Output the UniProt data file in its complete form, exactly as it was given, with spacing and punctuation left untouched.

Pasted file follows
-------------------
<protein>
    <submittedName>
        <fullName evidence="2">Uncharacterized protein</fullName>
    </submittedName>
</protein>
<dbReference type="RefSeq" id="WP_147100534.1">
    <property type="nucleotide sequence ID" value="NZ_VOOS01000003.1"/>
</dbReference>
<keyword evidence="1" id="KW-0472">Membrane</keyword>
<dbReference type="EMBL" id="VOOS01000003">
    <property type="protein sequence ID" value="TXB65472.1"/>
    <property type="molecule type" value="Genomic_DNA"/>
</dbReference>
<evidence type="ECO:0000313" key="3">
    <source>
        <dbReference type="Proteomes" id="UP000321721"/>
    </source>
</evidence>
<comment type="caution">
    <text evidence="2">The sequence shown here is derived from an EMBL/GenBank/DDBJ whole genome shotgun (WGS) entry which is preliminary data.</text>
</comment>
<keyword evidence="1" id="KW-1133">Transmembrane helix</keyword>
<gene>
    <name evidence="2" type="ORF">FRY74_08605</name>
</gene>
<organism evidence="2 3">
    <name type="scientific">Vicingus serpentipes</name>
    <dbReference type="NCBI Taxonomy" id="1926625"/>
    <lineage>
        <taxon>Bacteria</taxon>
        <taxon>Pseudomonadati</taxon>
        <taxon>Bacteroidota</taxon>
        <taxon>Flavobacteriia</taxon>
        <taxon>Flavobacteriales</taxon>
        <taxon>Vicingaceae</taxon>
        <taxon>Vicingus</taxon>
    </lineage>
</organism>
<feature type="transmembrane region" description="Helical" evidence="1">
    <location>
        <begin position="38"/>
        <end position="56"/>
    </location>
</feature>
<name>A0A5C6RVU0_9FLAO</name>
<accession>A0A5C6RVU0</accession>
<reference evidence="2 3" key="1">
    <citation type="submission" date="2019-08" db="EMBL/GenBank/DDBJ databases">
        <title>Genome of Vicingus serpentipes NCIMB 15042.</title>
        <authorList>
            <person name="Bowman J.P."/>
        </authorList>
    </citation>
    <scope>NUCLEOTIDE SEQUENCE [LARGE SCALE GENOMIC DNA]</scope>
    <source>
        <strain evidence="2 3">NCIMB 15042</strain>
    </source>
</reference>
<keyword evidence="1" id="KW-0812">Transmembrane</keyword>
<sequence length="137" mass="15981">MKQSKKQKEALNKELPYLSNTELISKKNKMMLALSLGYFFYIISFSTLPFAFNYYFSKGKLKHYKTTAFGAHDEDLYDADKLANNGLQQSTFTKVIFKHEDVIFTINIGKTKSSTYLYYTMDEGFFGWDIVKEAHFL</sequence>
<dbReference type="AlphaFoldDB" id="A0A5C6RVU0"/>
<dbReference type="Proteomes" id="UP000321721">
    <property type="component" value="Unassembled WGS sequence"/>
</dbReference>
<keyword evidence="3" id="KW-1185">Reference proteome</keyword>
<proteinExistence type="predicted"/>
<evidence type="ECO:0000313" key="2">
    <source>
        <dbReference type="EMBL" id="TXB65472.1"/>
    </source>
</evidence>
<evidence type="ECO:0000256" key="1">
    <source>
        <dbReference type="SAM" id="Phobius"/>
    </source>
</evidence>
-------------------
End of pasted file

<protein>
    <submittedName>
        <fullName evidence="2">Uncharacterized protein</fullName>
    </submittedName>
</protein>
<dbReference type="RefSeq" id="WP_147100534.1">
    <property type="nucleotide sequence ID" value="NZ_VOOS01000003.1"/>
</dbReference>
<keyword evidence="1" id="KW-0472">Membrane</keyword>
<dbReference type="EMBL" id="VOOS01000003">
    <property type="protein sequence ID" value="TXB65472.1"/>
    <property type="molecule type" value="Genomic_DNA"/>
</dbReference>
<evidence type="ECO:0000313" key="3">
    <source>
        <dbReference type="Proteomes" id="UP000321721"/>
    </source>
</evidence>
<comment type="caution">
    <text evidence="2">The sequence shown here is derived from an EMBL/GenBank/DDBJ whole genome shotgun (WGS) entry which is preliminary data.</text>
</comment>
<keyword evidence="1" id="KW-1133">Transmembrane helix</keyword>
<gene>
    <name evidence="2" type="ORF">FRY74_08605</name>
</gene>
<organism evidence="2 3">
    <name type="scientific">Vicingus serpentipes</name>
    <dbReference type="NCBI Taxonomy" id="1926625"/>
    <lineage>
        <taxon>Bacteria</taxon>
        <taxon>Pseudomonadati</taxon>
        <taxon>Bacteroidota</taxon>
        <taxon>Flavobacteriia</taxon>
        <taxon>Flavobacteriales</taxon>
        <taxon>Vicingaceae</taxon>
        <taxon>Vicingus</taxon>
    </lineage>
</organism>
<feature type="transmembrane region" description="Helical" evidence="1">
    <location>
        <begin position="38"/>
        <end position="56"/>
    </location>
</feature>
<name>A0A5C6RVU0_9FLAO</name>
<accession>A0A5C6RVU0</accession>
<reference evidence="2 3" key="1">
    <citation type="submission" date="2019-08" db="EMBL/GenBank/DDBJ databases">
        <title>Genome of Vicingus serpentipes NCIMB 15042.</title>
        <authorList>
            <person name="Bowman J.P."/>
        </authorList>
    </citation>
    <scope>NUCLEOTIDE SEQUENCE [LARGE SCALE GENOMIC DNA]</scope>
    <source>
        <strain evidence="2 3">NCIMB 15042</strain>
    </source>
</reference>
<keyword evidence="1" id="KW-0812">Transmembrane</keyword>
<sequence length="137" mass="15981">MKQSKKQKEALNKELPYLSNTELISKKNKMMLALSLGYFFYIISFSTLPFAFNYYFSKGKLKHYKTTAFGAHDEDLYDADKLANNGLQQSTFTKVIFKHEDVIFTINIGKTKSSTYLYYTMDEGFFGWDIVKEAHFL</sequence>
<dbReference type="AlphaFoldDB" id="A0A5C6RVU0"/>
<dbReference type="Proteomes" id="UP000321721">
    <property type="component" value="Unassembled WGS sequence"/>
</dbReference>
<keyword evidence="3" id="KW-1185">Reference proteome</keyword>
<proteinExistence type="predicted"/>
<evidence type="ECO:0000313" key="2">
    <source>
        <dbReference type="EMBL" id="TXB65472.1"/>
    </source>
</evidence>
<evidence type="ECO:0000256" key="1">
    <source>
        <dbReference type="SAM" id="Phobius"/>
    </source>
</evidence>